PHP Leads the way, at least according to one survey

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That's interesting. I haven't tried it myself. I've been thinking of learning Free Pascal / Lazarus or Golang just for fun. I like the idea of a compiled and blazing fast language. PS, Steve created a Coding forum that posts like this could go in.

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PHP isnt as bad as its often made out to be. A lot of the bad reputation comes from early projects created by people who didn't really know programming.

It has some oddities, you can learn to avoid them.
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While I personally moved on from PHP to PowerShell for my simple projects and Python/Java for the more complicated ones, it is still a very capable language. And the improvements they did in PHP5 and PHP7 have brought it to par with the likes of Python and Java (can't speak for other languages).
I have used Lazarus, and I can say that it's great if you like[d] Delphi, or Visual Basic (same idea for code construction, different language, Object Pascal versus [Object] BASIC.)

Sounds cool. I used to program professionally in Clipper database language 30 years ago on DOS systems.

I like compiled languages. I'm way past doing anything commercially. I've just been threatening to learn another for fun. But, since it takes years to master almost anything, it's hard to put the time in. I can't believe I'm thinking about (re)learning a language I learned in college 35 years ago, IE Pascal.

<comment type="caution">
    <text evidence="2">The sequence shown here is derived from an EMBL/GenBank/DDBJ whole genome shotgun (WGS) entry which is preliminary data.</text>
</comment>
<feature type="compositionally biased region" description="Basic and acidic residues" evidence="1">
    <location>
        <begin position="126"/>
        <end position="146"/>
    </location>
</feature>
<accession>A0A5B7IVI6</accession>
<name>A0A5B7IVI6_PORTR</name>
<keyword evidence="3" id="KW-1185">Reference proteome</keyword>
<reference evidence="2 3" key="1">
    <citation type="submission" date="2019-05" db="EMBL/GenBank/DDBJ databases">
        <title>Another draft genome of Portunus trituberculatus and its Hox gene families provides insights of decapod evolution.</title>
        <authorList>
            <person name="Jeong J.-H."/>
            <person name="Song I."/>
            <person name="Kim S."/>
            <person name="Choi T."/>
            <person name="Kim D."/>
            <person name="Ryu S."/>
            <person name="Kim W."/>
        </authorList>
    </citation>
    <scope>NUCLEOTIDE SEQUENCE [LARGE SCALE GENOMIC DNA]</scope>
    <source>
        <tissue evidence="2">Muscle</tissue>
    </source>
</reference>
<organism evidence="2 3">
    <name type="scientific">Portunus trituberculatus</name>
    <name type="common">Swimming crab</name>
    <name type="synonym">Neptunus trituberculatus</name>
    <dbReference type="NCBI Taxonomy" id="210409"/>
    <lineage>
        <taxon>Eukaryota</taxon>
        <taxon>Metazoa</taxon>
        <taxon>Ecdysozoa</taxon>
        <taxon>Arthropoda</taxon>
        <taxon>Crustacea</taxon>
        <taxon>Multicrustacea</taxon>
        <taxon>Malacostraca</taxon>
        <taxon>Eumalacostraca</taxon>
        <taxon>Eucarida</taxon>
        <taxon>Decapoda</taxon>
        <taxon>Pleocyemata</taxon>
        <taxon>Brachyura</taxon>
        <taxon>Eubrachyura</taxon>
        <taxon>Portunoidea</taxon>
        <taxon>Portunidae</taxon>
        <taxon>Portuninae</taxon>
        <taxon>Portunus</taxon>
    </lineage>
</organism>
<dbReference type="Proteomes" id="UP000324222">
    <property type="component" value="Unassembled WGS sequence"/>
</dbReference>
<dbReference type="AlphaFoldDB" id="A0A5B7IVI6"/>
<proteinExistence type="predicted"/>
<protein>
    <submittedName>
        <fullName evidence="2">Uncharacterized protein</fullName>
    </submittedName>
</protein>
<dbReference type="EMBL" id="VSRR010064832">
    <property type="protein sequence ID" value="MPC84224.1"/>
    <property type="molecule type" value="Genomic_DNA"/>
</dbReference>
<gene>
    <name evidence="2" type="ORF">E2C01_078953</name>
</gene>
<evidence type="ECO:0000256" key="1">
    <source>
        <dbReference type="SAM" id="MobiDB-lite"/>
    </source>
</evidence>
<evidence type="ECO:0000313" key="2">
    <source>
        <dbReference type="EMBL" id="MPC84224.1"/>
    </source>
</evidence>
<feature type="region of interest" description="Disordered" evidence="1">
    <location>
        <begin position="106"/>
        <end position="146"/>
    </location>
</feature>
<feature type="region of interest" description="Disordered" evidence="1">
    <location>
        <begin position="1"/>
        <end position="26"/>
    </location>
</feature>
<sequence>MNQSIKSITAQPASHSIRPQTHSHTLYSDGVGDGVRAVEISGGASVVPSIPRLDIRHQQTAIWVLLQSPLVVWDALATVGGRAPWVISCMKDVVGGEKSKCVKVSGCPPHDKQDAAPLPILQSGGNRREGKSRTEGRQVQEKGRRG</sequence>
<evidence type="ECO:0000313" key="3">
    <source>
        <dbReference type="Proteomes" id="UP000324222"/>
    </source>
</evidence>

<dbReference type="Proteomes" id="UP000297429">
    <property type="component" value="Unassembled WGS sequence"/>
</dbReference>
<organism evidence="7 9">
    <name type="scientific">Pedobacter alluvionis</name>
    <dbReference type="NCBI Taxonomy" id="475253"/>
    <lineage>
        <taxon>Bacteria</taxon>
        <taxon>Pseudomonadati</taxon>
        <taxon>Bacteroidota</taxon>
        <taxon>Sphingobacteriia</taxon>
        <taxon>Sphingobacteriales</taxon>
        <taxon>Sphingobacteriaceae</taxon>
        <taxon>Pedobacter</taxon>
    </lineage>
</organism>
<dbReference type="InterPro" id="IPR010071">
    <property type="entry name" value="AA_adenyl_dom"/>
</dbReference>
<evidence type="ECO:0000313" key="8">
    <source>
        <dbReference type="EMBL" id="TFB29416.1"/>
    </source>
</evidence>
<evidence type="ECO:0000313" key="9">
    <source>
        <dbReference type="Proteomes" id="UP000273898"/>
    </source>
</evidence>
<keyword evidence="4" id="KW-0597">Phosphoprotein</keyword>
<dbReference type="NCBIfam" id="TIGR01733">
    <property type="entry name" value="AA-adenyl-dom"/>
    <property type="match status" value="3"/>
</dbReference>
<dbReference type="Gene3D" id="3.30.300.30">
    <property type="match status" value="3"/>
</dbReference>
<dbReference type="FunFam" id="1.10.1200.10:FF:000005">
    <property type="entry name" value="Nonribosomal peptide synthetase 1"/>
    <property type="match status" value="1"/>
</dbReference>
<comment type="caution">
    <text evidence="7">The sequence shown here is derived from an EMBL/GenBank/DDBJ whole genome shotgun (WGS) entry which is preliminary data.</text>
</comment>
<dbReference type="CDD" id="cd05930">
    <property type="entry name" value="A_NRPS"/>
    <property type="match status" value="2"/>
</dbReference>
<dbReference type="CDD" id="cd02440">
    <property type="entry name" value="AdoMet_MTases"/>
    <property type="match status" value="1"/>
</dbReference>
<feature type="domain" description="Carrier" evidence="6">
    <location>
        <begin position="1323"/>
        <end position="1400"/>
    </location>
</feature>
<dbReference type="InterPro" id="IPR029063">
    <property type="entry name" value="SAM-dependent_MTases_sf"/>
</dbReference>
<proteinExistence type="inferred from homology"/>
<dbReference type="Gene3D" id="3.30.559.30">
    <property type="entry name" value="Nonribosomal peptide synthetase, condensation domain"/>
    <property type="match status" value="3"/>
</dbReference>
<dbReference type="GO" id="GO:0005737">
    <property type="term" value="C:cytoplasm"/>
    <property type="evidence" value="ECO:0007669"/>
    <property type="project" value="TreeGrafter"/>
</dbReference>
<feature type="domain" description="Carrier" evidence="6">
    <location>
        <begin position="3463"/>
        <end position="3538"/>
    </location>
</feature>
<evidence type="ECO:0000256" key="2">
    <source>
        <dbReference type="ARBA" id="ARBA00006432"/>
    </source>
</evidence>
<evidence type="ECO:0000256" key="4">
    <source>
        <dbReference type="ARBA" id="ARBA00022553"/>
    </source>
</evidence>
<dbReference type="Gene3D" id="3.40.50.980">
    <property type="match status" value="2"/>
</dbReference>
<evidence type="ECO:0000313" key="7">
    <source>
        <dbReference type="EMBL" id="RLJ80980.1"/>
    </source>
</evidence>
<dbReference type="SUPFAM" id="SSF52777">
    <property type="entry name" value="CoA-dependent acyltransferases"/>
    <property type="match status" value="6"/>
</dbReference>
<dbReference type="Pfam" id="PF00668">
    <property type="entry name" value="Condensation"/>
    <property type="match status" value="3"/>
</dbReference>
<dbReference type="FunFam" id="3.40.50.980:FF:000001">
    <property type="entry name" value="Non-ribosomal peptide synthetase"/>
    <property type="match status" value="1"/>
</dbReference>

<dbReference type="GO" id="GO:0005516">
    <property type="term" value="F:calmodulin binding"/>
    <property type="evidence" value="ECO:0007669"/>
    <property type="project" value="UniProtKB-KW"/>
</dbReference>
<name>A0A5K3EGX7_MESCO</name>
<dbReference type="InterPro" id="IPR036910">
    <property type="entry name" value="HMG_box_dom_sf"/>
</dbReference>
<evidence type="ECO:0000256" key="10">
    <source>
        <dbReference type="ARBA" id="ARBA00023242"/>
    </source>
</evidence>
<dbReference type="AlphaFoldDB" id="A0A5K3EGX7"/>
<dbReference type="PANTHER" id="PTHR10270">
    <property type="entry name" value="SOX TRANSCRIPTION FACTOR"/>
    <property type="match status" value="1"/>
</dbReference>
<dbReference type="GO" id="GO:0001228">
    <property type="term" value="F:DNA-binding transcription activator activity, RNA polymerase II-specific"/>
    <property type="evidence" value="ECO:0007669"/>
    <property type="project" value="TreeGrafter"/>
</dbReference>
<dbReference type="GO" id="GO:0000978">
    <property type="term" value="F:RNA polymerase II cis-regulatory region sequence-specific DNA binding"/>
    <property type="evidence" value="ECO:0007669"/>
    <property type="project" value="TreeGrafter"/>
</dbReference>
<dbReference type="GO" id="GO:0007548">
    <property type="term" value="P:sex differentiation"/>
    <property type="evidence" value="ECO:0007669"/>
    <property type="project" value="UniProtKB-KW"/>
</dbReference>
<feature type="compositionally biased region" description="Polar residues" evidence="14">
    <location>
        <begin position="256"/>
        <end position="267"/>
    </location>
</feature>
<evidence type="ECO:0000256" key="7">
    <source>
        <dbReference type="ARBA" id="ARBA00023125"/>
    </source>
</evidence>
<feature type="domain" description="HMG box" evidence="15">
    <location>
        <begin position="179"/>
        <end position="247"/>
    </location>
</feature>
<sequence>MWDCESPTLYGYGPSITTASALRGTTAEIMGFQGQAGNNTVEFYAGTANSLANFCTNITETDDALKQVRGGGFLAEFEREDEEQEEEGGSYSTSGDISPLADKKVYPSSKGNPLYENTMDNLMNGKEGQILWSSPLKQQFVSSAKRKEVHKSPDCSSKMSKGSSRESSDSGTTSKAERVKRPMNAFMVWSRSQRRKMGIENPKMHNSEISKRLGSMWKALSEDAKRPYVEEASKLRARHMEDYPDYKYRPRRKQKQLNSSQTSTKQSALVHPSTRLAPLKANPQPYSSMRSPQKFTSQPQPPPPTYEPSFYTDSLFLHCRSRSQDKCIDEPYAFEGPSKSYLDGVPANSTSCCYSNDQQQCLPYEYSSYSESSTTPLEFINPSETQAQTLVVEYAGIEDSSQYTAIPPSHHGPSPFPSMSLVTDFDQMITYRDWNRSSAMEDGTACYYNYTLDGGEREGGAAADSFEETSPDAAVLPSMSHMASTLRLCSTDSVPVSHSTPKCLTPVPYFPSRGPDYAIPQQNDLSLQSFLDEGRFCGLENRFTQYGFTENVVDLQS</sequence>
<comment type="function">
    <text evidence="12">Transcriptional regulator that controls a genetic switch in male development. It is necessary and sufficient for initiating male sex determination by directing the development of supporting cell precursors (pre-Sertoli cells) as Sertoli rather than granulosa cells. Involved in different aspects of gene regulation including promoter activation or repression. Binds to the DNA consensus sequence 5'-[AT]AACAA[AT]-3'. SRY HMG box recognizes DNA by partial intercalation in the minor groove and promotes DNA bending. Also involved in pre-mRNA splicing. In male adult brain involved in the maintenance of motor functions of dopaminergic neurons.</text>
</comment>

I like the idea of the GUI with Lazarus. I like the idea of the memory manager with Golang. But, alas, no good GUI. I understand programs have more deterministic timing without the memory manager, if that is important.

We'll see if I ever get around to it.

Clipper database
I remember Clipper. I studied DBase (I wanna say 4.5 but am unsure) in a university course, and I used to do some DBase development for a BBS system I was involved with. (TDBS was an expensive add-on for TBBS.) I made games for the site in it, among other things. I had a pirate copy of Clipper that my friend shared with me, but I never found a cause to do more with it than play. (I was not being paid as a developer at that point, still being in university.) My friend made quite a career of DBase and Clipper... and then eventually moved on to SQL database work for embedded systems.
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It's hard to precise.
I understand there's still a ton of legacy PHP out there. But with the advent of cloud infrastructures, "agnostic serverless modularization", larger teams, etc. I would've imagined a different trend.
I guess it's heavily dependent on the specific sector too.

Here are some interesting additional data:
I was looking at various forum software on Wikipedia and noticed that most (including XenForo) use PHP. Was the "Personal HomePage" reference made by Leo in the 2020-11-03 Security Now a valid one?